Hair extensions, originally the domain of the rich and famous, have become increasingly popular with young women the world over in recent years, as they can add length and volume to otherwise lifeless locks. However, with supermodel Naomi Campbell and singer Britney Spears displaying obvious bald patches on their scalps in recent photographs, doctors are now warning that hair extensions could be doing serious damage. The opposite of the desired effect extensions Women choose to have hair extensions to create the effect of a voluminous mane of hair, but it seems the procedure could be having the opposite effect – causing them to lose some of the hair they already have, and leaving bald patches and thinner areas. Hair extensions are attached to the roots of your existing hair using various techniques and the specific technique depends on which type of extension you’re having fitted. • A partial or full weave is sewn into your own hair • Extensions are bonded with glue to your hair • Clip-ins – the quick and temporary option, these are just clipped underneath the top layer of your hair Becoming a headache headache Many women complain of blinding headaches caused by their hair extensions – if they are attached too tightly or are too heavy, this can put too much strain on the hair follicles. This can cause severe, crippling headaches – some extension wearers have undergone MRI scans to find a reason for the pain, before finding their hairstyle was causing the problem – but can also be the reason for hair loss. Often the follicles are stretched so far that the hair falls out, and the damage can be permanent, meaning hair will never grow back. This problem is known as ‘traction alopecia’. How to do it safely warning sign If you do want to have hair extensions put in, but don’t want to suffer from any of the associated health problems and hair loss, it is important to tread with caution. Do your research – look online and ask friends who’ve had hair extensions before – and choose a salon that you know to be reputable. Once you’ve chosen your salon, book a consultation appointment before going ahead with the hair extensions themselves. Ensure you are happy with your hairdresser and with the technique she will use to attach the extensions – most methods have their pros and cons, and s/he should explain this to you in full, and be able to tell you which technique would be most suited to your specific hair type and why. If you do go decide to go ahead with the extensions, here’s some top tips on how to prevent hair loss: to do list 1. Prepare your scalp – make sure your hair is as healthy as possible and avoid over-heating, styling and dyeing it with chemicals in the run-up to having your extensions are put in. 2. Get rid of dandruff – seborrheic dermatitis is much harder to treat when you have extensions in and can cause your hair follicles to become inflamed if not treated properly. Use a medicated shampoo to tackle dryness and flakes, but if it doesn’t clear up then see a dermatologist. 3. Keep it loose – this is down to practitioner choice. If your extensions are put in too tight it can put too much tension on the hair follicles. If they feel too tight when they’re being put in, then speak to your stylist. 4. Follow aftercare advice – gently shampoo your hair once a week or whenever advised by your hair stylist. Then towel dry and comb gently. 5. Replace regularly – even if your extensions are looking healthy, don’t make the mistake of trying to prolong the time between your appointments. Once your extensions are removed – gently – then your stylist can make sure the head and scalp is squeaky clean before deep conditioning the hair 6. Take a break – you might have got used to the appearance of a full head of hair, but it’s important that you let your hair rest every once in a while.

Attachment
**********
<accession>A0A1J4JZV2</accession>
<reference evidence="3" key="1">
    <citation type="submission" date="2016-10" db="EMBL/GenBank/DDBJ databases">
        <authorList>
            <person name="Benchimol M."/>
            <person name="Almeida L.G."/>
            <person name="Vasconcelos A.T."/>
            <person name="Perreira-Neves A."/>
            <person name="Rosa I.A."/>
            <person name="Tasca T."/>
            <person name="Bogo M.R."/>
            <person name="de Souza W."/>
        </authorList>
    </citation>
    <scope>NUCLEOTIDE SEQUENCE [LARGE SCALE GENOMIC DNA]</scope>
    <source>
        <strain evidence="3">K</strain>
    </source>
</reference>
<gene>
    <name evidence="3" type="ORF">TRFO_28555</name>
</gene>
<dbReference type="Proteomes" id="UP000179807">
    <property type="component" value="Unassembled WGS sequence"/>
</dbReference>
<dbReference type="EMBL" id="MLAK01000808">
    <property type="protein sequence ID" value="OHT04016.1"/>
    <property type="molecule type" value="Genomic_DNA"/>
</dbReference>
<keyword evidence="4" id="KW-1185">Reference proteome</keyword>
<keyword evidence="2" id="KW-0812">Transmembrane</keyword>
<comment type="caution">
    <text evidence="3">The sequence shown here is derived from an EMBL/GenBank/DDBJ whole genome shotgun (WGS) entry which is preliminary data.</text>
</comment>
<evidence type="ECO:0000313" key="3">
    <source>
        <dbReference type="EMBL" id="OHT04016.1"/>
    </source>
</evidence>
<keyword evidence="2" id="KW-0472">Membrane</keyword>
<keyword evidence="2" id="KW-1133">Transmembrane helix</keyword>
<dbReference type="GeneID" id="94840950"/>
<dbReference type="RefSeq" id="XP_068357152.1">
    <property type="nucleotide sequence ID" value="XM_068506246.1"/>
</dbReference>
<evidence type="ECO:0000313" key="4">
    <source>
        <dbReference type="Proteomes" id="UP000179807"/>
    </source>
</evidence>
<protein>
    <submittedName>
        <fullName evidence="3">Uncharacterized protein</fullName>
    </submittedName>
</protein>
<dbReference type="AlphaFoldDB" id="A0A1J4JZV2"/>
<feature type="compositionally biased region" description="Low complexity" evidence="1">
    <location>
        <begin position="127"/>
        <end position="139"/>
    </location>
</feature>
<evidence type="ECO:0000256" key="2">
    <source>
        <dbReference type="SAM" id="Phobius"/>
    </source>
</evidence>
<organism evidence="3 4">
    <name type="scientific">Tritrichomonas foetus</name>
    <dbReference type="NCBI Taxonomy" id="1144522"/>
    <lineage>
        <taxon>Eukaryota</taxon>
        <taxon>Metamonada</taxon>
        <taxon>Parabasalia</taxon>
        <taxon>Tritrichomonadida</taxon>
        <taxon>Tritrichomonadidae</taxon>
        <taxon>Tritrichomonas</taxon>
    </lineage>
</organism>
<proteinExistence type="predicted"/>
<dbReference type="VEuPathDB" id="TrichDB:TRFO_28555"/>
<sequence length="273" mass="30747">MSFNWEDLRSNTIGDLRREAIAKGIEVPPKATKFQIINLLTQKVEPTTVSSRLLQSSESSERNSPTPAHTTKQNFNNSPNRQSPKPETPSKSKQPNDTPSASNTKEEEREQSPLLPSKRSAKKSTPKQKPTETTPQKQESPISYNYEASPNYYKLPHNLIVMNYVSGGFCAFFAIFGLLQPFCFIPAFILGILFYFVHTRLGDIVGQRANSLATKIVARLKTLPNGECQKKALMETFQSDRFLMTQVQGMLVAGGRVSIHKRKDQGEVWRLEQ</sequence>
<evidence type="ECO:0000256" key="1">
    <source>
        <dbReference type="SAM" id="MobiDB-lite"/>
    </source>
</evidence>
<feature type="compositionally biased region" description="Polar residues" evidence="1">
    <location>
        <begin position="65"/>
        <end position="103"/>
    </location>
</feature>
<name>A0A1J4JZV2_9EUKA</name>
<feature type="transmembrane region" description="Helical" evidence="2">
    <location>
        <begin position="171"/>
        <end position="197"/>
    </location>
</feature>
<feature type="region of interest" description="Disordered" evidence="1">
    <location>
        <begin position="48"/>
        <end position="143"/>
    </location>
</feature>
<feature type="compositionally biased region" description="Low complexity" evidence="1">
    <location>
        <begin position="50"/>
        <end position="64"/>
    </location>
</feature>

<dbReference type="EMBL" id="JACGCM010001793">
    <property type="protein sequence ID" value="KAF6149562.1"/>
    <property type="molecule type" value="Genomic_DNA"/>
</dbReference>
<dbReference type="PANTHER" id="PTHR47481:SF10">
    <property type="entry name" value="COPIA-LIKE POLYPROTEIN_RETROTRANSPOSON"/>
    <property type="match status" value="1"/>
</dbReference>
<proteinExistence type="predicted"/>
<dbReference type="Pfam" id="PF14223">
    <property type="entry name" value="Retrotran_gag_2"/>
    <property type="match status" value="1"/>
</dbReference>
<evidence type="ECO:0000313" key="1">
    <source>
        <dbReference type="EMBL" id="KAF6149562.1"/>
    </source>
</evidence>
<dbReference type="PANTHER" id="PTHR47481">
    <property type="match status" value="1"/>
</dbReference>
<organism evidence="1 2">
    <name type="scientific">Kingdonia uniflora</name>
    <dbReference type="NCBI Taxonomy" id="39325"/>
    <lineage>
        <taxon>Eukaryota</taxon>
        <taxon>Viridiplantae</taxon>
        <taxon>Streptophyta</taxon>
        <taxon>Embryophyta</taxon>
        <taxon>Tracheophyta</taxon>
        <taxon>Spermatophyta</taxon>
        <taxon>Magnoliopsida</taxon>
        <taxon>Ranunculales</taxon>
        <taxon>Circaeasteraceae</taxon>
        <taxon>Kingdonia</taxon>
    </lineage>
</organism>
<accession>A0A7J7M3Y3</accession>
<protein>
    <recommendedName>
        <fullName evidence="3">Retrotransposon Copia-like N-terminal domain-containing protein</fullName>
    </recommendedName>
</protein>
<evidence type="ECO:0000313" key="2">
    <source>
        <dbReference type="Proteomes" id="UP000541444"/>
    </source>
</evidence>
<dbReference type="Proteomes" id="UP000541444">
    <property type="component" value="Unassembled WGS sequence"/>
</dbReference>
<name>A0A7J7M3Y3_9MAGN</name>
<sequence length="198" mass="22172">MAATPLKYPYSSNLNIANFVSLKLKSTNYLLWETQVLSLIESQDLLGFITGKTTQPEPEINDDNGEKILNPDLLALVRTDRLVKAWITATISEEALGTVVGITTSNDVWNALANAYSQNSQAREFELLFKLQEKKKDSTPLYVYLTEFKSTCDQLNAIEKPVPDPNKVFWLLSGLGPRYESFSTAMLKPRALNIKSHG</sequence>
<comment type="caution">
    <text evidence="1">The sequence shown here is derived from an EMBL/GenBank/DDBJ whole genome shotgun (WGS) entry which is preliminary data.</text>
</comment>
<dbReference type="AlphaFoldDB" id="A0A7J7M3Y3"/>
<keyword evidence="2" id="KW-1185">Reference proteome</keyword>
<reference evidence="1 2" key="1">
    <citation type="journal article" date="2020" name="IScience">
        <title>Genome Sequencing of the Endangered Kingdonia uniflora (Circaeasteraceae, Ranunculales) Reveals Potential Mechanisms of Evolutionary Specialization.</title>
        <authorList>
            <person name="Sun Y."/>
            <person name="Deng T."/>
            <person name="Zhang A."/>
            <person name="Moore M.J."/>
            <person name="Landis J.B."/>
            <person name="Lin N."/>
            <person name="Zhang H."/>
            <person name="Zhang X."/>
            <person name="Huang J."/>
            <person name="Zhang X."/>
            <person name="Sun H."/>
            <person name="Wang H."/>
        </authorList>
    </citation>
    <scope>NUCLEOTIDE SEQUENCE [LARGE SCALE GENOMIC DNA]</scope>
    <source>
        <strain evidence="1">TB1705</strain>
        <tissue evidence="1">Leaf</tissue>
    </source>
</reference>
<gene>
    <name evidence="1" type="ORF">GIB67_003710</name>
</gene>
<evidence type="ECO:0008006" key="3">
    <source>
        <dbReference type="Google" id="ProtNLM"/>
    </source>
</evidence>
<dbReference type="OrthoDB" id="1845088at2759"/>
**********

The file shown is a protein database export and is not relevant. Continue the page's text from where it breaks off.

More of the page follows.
By IanW


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